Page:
On March 7, 2017, Los Angeles will have a golden—or better yet, green—opportunity to vote on two competing ordinances that will shape the cannabis industry’s footprint in one of the largest markets in the world. With the recent passage of the Medical Cannabis Regulation and Safety Act by the state legislature, as well as voters’ approval of the Adult Use of Marijuana Act in the past year and a half, the California cannabis industry is entering a new regulatory world— one in which every county and city in California must provide permission for a cannabis business to operate before a state license can be received. This has resulted in cities and counties throughout California determining whether to ban or regulate commercial medical and recreational cannabis activity, and if such activity is allowed, how to tax and control the industry within their jurisdiction.

For those cities that take the regulatory approach, a key concern is determining how to create an open and diversified market that benefits the citizenry, while being flexible enough to assist in the destruction of the so-called “black market,” by not over-regulating to the point it is easier and cheaper to seek less legal alternatives. On the one hand, the nascent regulated cannabis industry is at an exciting time, where opportunity abounds and cities see the revenue as a means of creating new financial opportunities to support the local economy. However, given that commercial cannabis activity is still federally illegal, cannabis businesses face much higher scrutiny, barriers to entry and taxation consequences in comparison to other industries. Many cannabis businesses can pay as much as 70% of their net taxable income to the federal government, and still must pay state taxes and regulatory fees as well. Add in the high (sometimes double to triple the market) rental rates, as well as local taxes and fees, and these businesses are forced to make uncomfortable decisions to ensure profitability. Los Angeles has chosen a somewhat unique approach to addressing this issue: creating an open dialogue with supporters and detractors alike, while also working closely with those affected most—the business owners.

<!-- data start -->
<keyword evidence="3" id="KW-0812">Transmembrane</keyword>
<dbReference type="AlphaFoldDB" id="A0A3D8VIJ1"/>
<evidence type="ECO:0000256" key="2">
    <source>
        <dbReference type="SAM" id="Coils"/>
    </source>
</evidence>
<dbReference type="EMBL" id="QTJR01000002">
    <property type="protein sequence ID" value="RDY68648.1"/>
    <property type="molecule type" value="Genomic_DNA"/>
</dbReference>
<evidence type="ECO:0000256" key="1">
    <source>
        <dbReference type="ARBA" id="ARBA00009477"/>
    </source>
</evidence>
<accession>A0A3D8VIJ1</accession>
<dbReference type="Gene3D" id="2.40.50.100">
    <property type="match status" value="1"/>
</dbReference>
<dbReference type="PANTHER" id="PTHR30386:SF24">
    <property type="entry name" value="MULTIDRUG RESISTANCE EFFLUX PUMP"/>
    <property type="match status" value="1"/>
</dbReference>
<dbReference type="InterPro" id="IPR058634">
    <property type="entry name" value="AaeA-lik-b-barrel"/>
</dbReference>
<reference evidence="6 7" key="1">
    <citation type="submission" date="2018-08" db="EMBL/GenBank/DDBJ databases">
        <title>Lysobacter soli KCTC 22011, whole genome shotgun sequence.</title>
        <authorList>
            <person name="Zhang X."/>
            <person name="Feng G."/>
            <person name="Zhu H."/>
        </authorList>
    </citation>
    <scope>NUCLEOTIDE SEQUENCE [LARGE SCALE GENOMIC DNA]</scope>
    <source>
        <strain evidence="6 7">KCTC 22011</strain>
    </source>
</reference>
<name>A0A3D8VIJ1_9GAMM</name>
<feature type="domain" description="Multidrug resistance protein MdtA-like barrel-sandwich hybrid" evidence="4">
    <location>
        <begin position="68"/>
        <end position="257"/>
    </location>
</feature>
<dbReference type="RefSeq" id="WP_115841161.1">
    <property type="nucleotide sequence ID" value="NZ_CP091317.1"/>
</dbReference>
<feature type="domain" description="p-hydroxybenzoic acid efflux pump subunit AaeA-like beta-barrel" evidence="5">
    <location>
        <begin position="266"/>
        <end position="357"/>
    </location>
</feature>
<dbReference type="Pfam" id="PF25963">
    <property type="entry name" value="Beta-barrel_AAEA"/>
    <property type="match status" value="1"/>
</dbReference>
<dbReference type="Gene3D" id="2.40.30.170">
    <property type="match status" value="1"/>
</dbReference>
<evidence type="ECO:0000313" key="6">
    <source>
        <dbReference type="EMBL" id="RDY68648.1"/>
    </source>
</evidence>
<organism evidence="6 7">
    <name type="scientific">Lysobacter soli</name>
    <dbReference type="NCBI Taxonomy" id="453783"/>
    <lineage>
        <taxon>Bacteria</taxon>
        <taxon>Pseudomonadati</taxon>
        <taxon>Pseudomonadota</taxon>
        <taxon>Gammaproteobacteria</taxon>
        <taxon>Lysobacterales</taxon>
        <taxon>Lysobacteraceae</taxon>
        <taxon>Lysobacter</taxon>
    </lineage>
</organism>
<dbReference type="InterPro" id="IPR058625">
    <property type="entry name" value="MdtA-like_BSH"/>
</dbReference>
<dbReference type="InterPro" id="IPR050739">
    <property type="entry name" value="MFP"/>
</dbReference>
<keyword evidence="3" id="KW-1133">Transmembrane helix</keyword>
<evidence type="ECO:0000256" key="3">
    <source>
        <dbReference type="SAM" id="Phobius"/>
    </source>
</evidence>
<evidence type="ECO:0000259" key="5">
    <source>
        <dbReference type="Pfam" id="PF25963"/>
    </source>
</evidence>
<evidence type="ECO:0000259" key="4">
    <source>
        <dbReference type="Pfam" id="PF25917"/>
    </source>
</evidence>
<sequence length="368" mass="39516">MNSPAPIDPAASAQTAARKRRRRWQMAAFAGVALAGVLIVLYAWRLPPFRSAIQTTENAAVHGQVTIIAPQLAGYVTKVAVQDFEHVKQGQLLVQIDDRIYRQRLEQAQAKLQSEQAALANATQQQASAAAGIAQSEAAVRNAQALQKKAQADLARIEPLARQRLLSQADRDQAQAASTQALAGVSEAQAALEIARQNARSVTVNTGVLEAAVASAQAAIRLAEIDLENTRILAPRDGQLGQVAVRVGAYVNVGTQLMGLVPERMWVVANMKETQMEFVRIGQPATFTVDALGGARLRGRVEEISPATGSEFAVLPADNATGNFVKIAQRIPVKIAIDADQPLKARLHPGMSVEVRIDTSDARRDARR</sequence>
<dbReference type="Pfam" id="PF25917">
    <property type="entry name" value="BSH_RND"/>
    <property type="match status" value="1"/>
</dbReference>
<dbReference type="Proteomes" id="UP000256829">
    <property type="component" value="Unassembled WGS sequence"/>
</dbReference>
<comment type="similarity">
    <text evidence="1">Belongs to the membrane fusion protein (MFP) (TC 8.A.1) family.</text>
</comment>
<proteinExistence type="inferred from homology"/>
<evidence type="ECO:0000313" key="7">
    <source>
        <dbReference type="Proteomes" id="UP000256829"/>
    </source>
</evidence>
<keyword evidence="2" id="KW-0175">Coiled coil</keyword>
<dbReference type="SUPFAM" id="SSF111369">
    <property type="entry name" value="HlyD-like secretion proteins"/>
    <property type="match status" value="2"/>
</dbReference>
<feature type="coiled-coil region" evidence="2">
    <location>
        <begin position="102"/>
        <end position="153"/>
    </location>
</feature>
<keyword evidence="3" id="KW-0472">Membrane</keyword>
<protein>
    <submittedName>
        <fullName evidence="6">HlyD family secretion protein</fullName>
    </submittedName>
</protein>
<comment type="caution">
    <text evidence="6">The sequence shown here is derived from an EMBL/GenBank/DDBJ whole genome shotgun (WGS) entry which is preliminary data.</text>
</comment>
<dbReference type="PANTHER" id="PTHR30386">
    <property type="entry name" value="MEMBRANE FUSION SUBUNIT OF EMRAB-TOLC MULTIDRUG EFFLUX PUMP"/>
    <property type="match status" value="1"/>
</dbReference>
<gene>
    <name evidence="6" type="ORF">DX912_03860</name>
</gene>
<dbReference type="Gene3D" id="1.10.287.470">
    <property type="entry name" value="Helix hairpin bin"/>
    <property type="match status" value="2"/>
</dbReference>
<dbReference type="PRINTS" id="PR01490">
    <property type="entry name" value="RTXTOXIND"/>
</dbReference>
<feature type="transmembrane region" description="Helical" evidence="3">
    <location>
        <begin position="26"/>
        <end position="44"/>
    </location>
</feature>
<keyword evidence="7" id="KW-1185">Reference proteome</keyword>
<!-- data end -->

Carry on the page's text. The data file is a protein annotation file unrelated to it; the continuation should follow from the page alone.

Since 2007, Los Angeles has banned new cannabis businesses from setting up shop via an Interim Control Ordinance, or ICO. In 2013, voters enacted what is popularly referred to as “Prop D.” Prop D confirmed the ICO ban, but also allowed those collectives that were in operation prior to the ICO being enacted (i.e. Pre-ICO) “limited immunity” to continue to operate their business activities, provided they met certain guidelines. Prop D’s language made it clear it was only meant to be a temporary fix, and not a long-term solution. If Prop D were to remain in effect, and with local approval an essential prerequisite to businesses receiving a state license, Los Angeles has found itself in a position of being the largest cannabis market in the state with no way of providing any business a means of legally operation..